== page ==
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The Inter-mountain farmer and ranchman. (Salt Lake City, Utah) 1902-1902, February 11, 1902, Image 14

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Persistent link: http://chroniclingamerica.loc.gov/lccn/2010218500/1902-02-11/ed-1/seq-14/

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I
m ,., the iter--Moum un rAinren and R.vNciiMa-y. Tuesday MOKsryG, February 11. 1902. 1
lliillii
M Tto Settlt-uert V. ith China
H 9 l "'""
B that
H , vir by force th "bli
B ,ign Stat
j r n,4ltUl MOW
H lie rights o such
. - y. ,i, rn power oar to
H nw nir port
H u mum
H 1 and mi ru sioiia'
l jou muit allow us
fjH! , nsnd water and
i , oasttng trad al
.ijljB! i s do not accord
H he foreigner yon
H ml ou opium, aj
H mat It i' injurl
n tiJ more Is o( "our
flH j u could tmp out
l i ii It Importatlcwi
B muit allow u to
B i tretem urtff w
H tnport from us al
H v regard tb right
H nnt sacred of W'
lust allow our mis-
H .1 In th Interior of
H ou must
H -, t, r them although
H . o remote thai our
H control them you
H e full iciproiiy
1 y, t n Christian Mutes
Hi irutlictlon ovr the
j of ah other In
t' rliorlea. for your
H y ui (utg. a l(
Hji and your prisons
j not admit you imo
H ttons on term of
M Kill, nevertheless.
H . KyouwrroMad
H , llscbvrg lb obll-
H Intercourse how-
H , a ay b or them la
H I I f, r the burden of
i u hall not enjoy Ita
H t a IS to be lasting
j e rising IKan fa
1 , i be vnl thr
j ult in this aul
H v . t rard htna - Mark
H - I rbruary Forum.
H To Mr MMher
H' r - Tim tba sway
H (i : ssor smiles writh
H , t Itarably eo her sww
1 I , aiowly on hjr bit.
j T of th Kattaara
H n i m m la th suraawr
H a i i th alMnt nttkt.
1 , ilu rMn '
H far t f tl th coauDoa
K At "t slxpa and knows
H ' i i h in tns Cmtury
H T e Japan Curteat.
H . bu wu or Japan
Hj mt nuns; In th
H v rear -noTapnn
M t? i r II -n of Po-
H r s V Th - .
H U -tabo 10 ba Ml
j ad ' - r s of th A coast and
H m f qu. a an citfTtfll
H c . nll carry it
H a U cu . j U on th
H Art ;.. j. Mnf hap
H p tth r mory of
H ri: nbnnn
H were t i to And
H th- ii Thy
B e r v arr r a drill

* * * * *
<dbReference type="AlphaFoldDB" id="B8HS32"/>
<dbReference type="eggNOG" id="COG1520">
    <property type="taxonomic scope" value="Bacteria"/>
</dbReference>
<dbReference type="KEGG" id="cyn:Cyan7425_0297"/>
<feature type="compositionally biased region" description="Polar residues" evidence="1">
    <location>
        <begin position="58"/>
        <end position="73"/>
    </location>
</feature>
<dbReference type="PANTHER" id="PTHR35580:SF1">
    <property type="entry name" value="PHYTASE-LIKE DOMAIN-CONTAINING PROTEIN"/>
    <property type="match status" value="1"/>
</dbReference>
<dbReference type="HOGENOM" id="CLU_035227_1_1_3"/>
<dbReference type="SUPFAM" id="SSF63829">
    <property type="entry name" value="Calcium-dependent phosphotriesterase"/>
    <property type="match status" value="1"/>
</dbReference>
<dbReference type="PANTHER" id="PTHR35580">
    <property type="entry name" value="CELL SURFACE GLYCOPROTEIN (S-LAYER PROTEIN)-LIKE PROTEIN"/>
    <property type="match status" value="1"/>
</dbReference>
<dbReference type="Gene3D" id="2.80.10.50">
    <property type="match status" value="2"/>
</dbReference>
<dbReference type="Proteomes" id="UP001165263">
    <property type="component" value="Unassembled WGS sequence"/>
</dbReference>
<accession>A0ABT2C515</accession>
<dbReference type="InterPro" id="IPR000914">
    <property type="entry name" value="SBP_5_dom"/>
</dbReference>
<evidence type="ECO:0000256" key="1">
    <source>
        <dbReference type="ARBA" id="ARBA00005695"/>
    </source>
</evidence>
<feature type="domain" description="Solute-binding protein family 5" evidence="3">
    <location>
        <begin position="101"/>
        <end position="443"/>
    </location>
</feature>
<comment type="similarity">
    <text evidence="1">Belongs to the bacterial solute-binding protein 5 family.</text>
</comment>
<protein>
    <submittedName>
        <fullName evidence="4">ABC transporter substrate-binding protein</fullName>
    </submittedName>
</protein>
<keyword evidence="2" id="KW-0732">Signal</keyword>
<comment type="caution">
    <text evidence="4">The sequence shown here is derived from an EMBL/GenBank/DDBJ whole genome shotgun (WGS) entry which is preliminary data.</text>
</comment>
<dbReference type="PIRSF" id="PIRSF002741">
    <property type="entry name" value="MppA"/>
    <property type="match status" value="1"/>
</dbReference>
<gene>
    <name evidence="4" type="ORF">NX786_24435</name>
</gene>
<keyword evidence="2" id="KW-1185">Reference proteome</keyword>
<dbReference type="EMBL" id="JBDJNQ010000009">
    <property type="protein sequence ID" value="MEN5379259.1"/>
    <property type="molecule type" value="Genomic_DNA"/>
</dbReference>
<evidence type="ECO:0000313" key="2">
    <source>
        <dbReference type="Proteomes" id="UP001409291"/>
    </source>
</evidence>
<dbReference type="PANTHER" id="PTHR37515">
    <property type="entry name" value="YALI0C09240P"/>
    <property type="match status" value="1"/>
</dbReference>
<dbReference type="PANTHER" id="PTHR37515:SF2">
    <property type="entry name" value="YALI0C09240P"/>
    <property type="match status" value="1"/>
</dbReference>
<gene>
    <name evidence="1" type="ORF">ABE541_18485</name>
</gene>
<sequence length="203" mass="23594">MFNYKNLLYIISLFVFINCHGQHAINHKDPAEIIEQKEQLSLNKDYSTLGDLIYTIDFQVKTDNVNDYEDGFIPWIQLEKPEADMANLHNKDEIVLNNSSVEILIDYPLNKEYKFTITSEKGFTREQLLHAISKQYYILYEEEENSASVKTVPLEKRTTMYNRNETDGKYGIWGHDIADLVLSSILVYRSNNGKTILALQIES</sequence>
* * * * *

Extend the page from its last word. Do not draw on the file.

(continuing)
j Ui c i r-n. lhyw
1 tl ai
H -r, , , - v MM- - (he hanks
1 of Ai il r - r ft-l aa.ro
H the F 'h' A -oast Be-
H tn K tiirin'n -lands, about
H l?-) IT. r M. e -attl enor-
H irj o ' !ij od rover In
B tea s '. Tt - ai o qoioa of
bB te 5 t i timber Thoy
Jj a-e" -Ws f th ipoor tr th
H m '-mi n Lncs U
I s I fe t diameter ar
In i of them ar
Jj K-i r i ith (anta-tic
rxiti f -x iff aove the wave.
i j- i pi e.i feet hlh-
BVB TV c " (hour burs, wluca
kis ff the aea, and
become white and
H h- , 'ir Hon with all -
H p toe sands drift
taw r i!y sink out
I f r laehe ar formed.
BBH ThJi i coin; on for age.
bring steadily ex
Jj i alons the beaUi
. -x i of th burked Urn-
t -n Krdr th furtaar
o Instanc petrl-
I see (icher excara-
st aa turned 'o
H aertaa driftwood sa
i ud convinced ifan-
H dintins; aeroa th
Frani was taaloU.
. the wofJ at an-
jj I h rsisis rf Spluber-
H l embla srvt there
c "ilind Eautmauz who
tc- ninar and other
m Uw drtft from I
H - r r erji iney J. I
Ji j r implements on th I
iaaTaTaTfl I a h h raine i them ovr
i7 waters In Atnsie.
bbbb-w Q V and Qalbbiti '
H i - de ll(bt headed to be
aaaVsal '
that b Ilea. Ha.
- it he lies Il twit,
a - T.i who will lists
E r jiivea u a chane
H I i nor on man whom
f.Tluiely fair and ua-
-My prevenls us from
H i i he Is havtna; but
J -nan .an 4- snythln
J -van hut ausseit she
H 4y and a man can
H t her
M "a most of onr most
M itflhal Idoas illd not
) - uu first
F 1 And It a difficult I
j r 'y know not that
C hut th difficulty
n 'n to winnow what
H ' l' lhy Iraarln
H r( ' s old as be teals.
H i rr 'r m youth to old a
f 1- a - t ("m the evening b.
H r. I ts; after -U de V.
MV lli"r i n ih- Smart Keu
HE SrLq ei th Future rusl
H Wo v i mm ef i .rii la
j oerat - 5 nerr in Ifrsi e of
"j (fjnakin-' 11 brliueites bk mix-
VX H In- 9. e ct crude rrlum with
H 15 3 per t hMlro-carson. This is
r raid t r v.e four limes as -ower-
V m ful aj r rht for weiyi-t and
l there j f t n icinatlon of n- roor
HrBJ ' 11 w ' f " iin tmrf In rmtblina'
H them ' f - fourths of tl ace
j 1 and t -j. p i '.ken up b their fuel
VM clip ' w of pretroieum bri
1 jell 1 er as munura tured In
H, I n f Arrr! in Ktrolnum Is
f ' fojr "it 1 soft 1 nil rv
B T tf,cv -u d ninnuf t (urnl
l " a cheaply In the I nued
B S ri,,,. (, an In,. 1 rl ue(tf rrr)
I tfi f i r y an en 11 -m at Omaha